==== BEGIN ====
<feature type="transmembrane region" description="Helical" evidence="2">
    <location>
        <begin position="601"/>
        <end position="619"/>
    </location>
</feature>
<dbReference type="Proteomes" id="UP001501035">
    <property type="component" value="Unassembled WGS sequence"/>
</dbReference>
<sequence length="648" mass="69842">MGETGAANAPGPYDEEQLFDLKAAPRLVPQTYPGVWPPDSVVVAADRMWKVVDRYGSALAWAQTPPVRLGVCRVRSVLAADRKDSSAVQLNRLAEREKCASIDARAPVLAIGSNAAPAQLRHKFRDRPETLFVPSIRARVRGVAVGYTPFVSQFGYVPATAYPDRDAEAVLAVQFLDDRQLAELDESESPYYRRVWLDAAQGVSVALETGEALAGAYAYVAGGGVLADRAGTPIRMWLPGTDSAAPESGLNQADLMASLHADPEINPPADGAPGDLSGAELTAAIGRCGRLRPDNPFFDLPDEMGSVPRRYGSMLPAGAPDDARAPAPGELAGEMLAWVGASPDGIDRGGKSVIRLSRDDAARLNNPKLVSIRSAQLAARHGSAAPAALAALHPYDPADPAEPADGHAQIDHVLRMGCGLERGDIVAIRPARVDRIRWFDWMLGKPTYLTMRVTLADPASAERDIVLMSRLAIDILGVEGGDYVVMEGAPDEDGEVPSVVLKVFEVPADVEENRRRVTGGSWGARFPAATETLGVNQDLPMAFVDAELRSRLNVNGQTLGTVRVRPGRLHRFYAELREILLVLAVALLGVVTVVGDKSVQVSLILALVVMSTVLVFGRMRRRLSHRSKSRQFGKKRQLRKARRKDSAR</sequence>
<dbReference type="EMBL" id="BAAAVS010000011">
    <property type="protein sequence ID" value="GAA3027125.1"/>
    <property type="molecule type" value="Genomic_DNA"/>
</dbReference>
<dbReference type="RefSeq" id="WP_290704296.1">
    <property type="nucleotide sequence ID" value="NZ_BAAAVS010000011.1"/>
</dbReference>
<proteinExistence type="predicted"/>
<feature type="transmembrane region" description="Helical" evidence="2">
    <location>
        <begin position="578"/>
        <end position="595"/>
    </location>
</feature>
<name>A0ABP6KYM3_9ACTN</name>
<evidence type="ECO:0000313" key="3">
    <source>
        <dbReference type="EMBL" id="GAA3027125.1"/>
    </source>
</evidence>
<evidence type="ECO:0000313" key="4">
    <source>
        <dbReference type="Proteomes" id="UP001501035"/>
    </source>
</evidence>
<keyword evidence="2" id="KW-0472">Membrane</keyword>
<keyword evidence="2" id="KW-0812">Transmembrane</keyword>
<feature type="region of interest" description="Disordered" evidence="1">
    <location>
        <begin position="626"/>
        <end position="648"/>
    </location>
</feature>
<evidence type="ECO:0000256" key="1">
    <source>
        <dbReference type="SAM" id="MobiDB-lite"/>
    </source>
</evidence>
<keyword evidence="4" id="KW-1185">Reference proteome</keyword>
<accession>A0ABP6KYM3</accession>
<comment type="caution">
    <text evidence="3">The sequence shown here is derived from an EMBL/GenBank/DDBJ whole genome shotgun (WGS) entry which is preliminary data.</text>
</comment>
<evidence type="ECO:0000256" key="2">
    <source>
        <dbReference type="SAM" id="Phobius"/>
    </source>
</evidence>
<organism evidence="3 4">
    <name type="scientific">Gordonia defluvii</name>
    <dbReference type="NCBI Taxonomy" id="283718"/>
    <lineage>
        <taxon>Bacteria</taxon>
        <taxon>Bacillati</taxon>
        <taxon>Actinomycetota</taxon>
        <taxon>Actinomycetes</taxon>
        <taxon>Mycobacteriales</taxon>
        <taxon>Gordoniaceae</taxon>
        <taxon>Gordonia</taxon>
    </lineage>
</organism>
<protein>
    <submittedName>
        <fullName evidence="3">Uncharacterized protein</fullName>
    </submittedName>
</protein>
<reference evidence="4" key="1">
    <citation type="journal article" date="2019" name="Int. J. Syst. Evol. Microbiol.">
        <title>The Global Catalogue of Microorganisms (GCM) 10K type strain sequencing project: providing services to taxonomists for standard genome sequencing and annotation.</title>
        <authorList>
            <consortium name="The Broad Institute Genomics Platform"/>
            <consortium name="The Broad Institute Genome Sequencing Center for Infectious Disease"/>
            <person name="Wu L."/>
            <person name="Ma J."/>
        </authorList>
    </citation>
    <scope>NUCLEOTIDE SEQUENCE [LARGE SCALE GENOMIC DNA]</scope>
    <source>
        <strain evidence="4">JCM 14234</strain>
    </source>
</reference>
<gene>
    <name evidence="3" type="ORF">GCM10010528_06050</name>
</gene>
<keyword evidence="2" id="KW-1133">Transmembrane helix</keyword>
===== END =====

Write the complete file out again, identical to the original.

<feature type="transmembrane region" description="Helical" evidence="2">
    <location>
        <begin position="601"/>
        <end position="619"/>
    </location>
</feature>
<dbReference type="Proteomes" id="UP001501035">
    <property type="component" value="Unassembled WGS sequence"/>
</dbReference>
<sequence length="648" mass="69842">MGETGAANAPGPYDEEQLFDLKAAPRLVPQTYPGVWPPDSVVVAADRMWKVVDRYGSALAWAQTPPVRLGVCRVRSVLAADRKDSSAVQLNRLAEREKCASIDARAPVLAIGSNAAPAQLRHKFRDRPETLFVPSIRARVRGVAVGYTPFVSQFGYVPATAYPDRDAEAVLAVQFLDDRQLAELDESESPYYRRVWLDAAQGVSVALETGEALAGAYAYVAGGGVLADRAGTPIRMWLPGTDSAAPESGLNQADLMASLHADPEINPPADGAPGDLSGAELTAAIGRCGRLRPDNPFFDLPDEMGSVPRRYGSMLPAGAPDDARAPAPGELAGEMLAWVGASPDGIDRGGKSVIRLSRDDAARLNNPKLVSIRSAQLAARHGSAAPAALAALHPYDPADPAEPADGHAQIDHVLRMGCGLERGDIVAIRPARVDRIRWFDWMLGKPTYLTMRVTLADPASAERDIVLMSRLAIDILGVEGGDYVVMEGAPDEDGEVPSVVLKVFEVPADVEENRRRVTGGSWGARFPAATETLGVNQDLPMAFVDAELRSRLNVNGQTLGTVRVRPGRLHRFYAELREILLVLAVALLGVVTVVGDKSVQVSLILALVVMSTVLVFGRMRRRLSHRSKSRQFGKKRQLRKARRKDSAR</sequence>
<dbReference type="EMBL" id="BAAAVS010000011">
    <property type="protein sequence ID" value="GAA3027125.1"/>
    <property type="molecule type" value="Genomic_DNA"/>
</dbReference>
<dbReference type="RefSeq" id="WP_290704296.1">
    <property type="nucleotide sequence ID" value="NZ_BAAAVS010000011.1"/>
</dbReference>
<proteinExistence type="predicted"/>
<feature type="transmembrane region" description="Helical" evidence="2">
    <location>
        <begin position="578"/>
        <end position="595"/>
    </location>
</feature>
<name>A0ABP6KYM3_9ACTN</name>
<evidence type="ECO:0000313" key="3">
    <source>
        <dbReference type="EMBL" id="GAA3027125.1"/>
    </source>
</evidence>
<evidence type="ECO:0000313" key="4">
    <source>
        <dbReference type="Proteomes" id="UP001501035"/>
    </source>
</evidence>
<keyword evidence="2" id="KW-0472">Membrane</keyword>
<keyword evidence="2" id="KW-0812">Transmembrane</keyword>
<feature type="region of interest" description="Disordered" evidence="1">
    <location>
        <begin position="626"/>
        <end position="648"/>
    </location>
</feature>
<evidence type="ECO:0000256" key="1">
    <source>
        <dbReference type="SAM" id="MobiDB-lite"/>
    </source>
</evidence>
<keyword evidence="4" id="KW-1185">Reference proteome</keyword>
<accession>A0ABP6KYM3</accession>
<comment type="caution">
    <text evidence="3">The sequence shown here is derived from an EMBL/GenBank/DDBJ whole genome shotgun (WGS) entry which is preliminary data.</text>
</comment>
<evidence type="ECO:0000256" key="2">
    <source>
        <dbReference type="SAM" id="Phobius"/>
    </source>
</evidence>
<organism evidence="3 4">
    <name type="scientific">Gordonia defluvii</name>
    <dbReference type="NCBI Taxonomy" id="283718"/>
    <lineage>
        <taxon>Bacteria</taxon>
        <taxon>Bacillati</taxon>
        <taxon>Actinomycetota</taxon>
        <taxon>Actinomycetes</taxon>
        <taxon>Mycobacteriales</taxon>
        <taxon>Gordoniaceae</taxon>
        <taxon>Gordonia</taxon>
    </lineage>
</organism>
<protein>
    <submittedName>
        <fullName evidence="3">Uncharacterized protein</fullName>
    </submittedName>
</protein>
<reference evidence="4" key="1">
    <citation type="journal article" date="2019" name="Int. J. Syst. Evol. Microbiol.">
        <title>The Global Catalogue of Microorganisms (GCM) 10K type strain sequencing project: providing services to taxonomists for standard genome sequencing and annotation.</title>
        <authorList>
            <consortium name="The Broad Institute Genomics Platform"/>
            <consortium name="The Broad Institute Genome Sequencing Center for Infectious Disease"/>
            <person name="Wu L."/>
            <person name="Ma J."/>
        </authorList>
    </citation>
    <scope>NUCLEOTIDE SEQUENCE [LARGE SCALE GENOMIC DNA]</scope>
    <source>
        <strain evidence="4">JCM 14234</strain>
    </source>
</reference>
<gene>
    <name evidence="3" type="ORF">GCM10010528_06050</name>
</gene>
<keyword evidence="2" id="KW-1133">Transmembrane helix</keyword>